As I entered the workforce in 2003, armed with a graduate degree, a good deal of HR theory, and full of ambition, excited to do Leadership Development. I had even attended a few development workshops and could not wait to hold an event like that for any employee population I could find! Fortunately, I had a great boss and other mentors who slowed me down and helped me begin to understand the importance of actually tying that development to a skill gap that was keeping the business from being able to execute its strategy. It would take a while before I came to an understanding of the importance of starting with the business strategy, identifying the workforce that would be needed to execute that strategy, assessing the current workforce, and identifying where development would be effective.
Then came the next challenge – how would I measure whether this development had the impact I had hoped it might? As HR Professionals, it can be easy to deploy development that we see somewhere else or that we create to close gaps we see in our organization. It can be much harder to measure the actual impact. If we want to be true partners though, with that proverbial seat at the table, we would not ever propose a program that can’t be measured. What would we think of a marketing program that sounded like a great idea but had no way of showing whether it attracted the incremental traffic it proposed?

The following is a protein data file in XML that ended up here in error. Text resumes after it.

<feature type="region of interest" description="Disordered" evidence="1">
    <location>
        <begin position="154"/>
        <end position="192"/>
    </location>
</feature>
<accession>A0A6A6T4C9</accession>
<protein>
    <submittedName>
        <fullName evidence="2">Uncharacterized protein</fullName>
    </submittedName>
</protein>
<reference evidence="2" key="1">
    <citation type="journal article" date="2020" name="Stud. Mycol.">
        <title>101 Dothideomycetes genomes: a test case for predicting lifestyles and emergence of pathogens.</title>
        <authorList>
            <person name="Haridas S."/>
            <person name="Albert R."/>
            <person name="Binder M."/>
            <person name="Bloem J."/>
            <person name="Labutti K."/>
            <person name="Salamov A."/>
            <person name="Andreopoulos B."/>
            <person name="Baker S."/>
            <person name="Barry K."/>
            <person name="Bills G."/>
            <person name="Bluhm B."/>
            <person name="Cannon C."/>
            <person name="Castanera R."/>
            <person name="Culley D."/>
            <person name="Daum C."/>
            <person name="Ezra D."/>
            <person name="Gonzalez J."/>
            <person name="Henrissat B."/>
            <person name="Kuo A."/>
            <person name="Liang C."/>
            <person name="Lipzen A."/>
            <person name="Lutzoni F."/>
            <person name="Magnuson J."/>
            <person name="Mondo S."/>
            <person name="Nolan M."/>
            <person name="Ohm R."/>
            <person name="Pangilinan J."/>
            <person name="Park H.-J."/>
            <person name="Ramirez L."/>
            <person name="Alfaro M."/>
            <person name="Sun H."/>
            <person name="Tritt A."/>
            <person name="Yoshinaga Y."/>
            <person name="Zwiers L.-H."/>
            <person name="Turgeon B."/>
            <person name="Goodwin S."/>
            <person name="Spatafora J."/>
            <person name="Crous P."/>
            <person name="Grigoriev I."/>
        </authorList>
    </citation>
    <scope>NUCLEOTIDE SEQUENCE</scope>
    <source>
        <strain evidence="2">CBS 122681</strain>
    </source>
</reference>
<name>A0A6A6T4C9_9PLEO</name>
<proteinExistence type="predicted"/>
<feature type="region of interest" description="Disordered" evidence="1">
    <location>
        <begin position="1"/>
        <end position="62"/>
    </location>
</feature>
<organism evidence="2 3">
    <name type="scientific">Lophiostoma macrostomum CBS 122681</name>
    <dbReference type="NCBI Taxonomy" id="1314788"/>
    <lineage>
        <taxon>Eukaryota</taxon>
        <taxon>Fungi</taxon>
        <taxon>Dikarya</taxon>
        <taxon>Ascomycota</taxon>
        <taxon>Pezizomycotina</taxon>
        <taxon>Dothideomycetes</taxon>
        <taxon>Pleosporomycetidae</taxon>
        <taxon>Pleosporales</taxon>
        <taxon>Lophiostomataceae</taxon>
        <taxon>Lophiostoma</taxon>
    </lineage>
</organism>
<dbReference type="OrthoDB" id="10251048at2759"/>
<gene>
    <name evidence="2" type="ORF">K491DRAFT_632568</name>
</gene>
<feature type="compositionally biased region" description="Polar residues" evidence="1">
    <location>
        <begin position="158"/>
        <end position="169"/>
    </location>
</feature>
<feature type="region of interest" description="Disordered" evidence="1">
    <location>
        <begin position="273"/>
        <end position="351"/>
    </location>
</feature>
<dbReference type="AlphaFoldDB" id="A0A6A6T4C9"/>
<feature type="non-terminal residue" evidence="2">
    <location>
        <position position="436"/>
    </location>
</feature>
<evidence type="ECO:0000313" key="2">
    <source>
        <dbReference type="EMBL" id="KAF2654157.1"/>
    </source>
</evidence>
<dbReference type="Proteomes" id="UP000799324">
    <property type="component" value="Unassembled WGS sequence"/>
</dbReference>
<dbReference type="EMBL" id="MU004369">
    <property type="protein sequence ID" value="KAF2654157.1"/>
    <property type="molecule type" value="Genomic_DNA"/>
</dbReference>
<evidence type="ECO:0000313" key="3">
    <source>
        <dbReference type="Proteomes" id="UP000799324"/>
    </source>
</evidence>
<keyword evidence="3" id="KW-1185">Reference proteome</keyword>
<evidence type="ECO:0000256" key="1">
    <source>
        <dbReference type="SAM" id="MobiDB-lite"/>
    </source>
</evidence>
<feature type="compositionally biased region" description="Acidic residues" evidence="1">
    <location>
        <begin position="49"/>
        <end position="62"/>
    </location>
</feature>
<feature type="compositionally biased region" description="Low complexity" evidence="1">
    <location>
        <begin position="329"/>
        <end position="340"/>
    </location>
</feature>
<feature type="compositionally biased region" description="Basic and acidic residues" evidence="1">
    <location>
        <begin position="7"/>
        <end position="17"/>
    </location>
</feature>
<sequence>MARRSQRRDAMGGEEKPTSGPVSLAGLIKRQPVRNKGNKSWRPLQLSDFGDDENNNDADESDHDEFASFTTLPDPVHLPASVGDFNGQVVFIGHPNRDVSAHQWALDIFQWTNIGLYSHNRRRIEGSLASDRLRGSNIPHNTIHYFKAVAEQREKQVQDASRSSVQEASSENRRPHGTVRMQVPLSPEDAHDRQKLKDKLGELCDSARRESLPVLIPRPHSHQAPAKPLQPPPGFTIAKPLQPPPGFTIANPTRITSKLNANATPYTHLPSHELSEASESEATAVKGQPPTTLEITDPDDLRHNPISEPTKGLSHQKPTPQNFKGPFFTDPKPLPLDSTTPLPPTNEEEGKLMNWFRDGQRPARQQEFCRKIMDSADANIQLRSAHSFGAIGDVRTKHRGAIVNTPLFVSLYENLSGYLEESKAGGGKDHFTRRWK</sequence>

Many HR Professionals are familiar with the Kirkpatrick Model, but few go beyond Level 1 measuring. Frankly, your business’s executives are not looking for whether the employee enjoyed the session. I mean, that’s great, but how would we feel about a marketing strategy the customer liked but that did not generate any additional sales?
Deep down, we know we need to show an ROI, so what keeps HR professionals from doing so?
Well, because it’s hard. It takes work, and it takes time. But it is nearly impossible to do after the program has been developed and delivered. Training professionals must begin with the measurement in mind. Determining what will be impacted and how it will be measured up front will ensure stakeholder alignment on the destination. The true indicator of value is a Return on Expectations. What did the team requesting and/or paying for the development expect? Start with the Level 4 results and then negotiate what is possible to achieve within each of the levels. Only by partnering with the business will we truly be able to understand the expectations for the training and partner with supervisors to maximize the results after training.
Renni Jessup is the Chief Learning Officer with Audrey McGuckin Talent Solutions. She is an innovative HR leader, who specializes in Organizational and Leadership Development. Renni has a passion for creating and executing talent strategies and customizing leadership development to help organizations achieve their goals. She is also an Executive Coach and enjoys helping individuals unlock their full potential.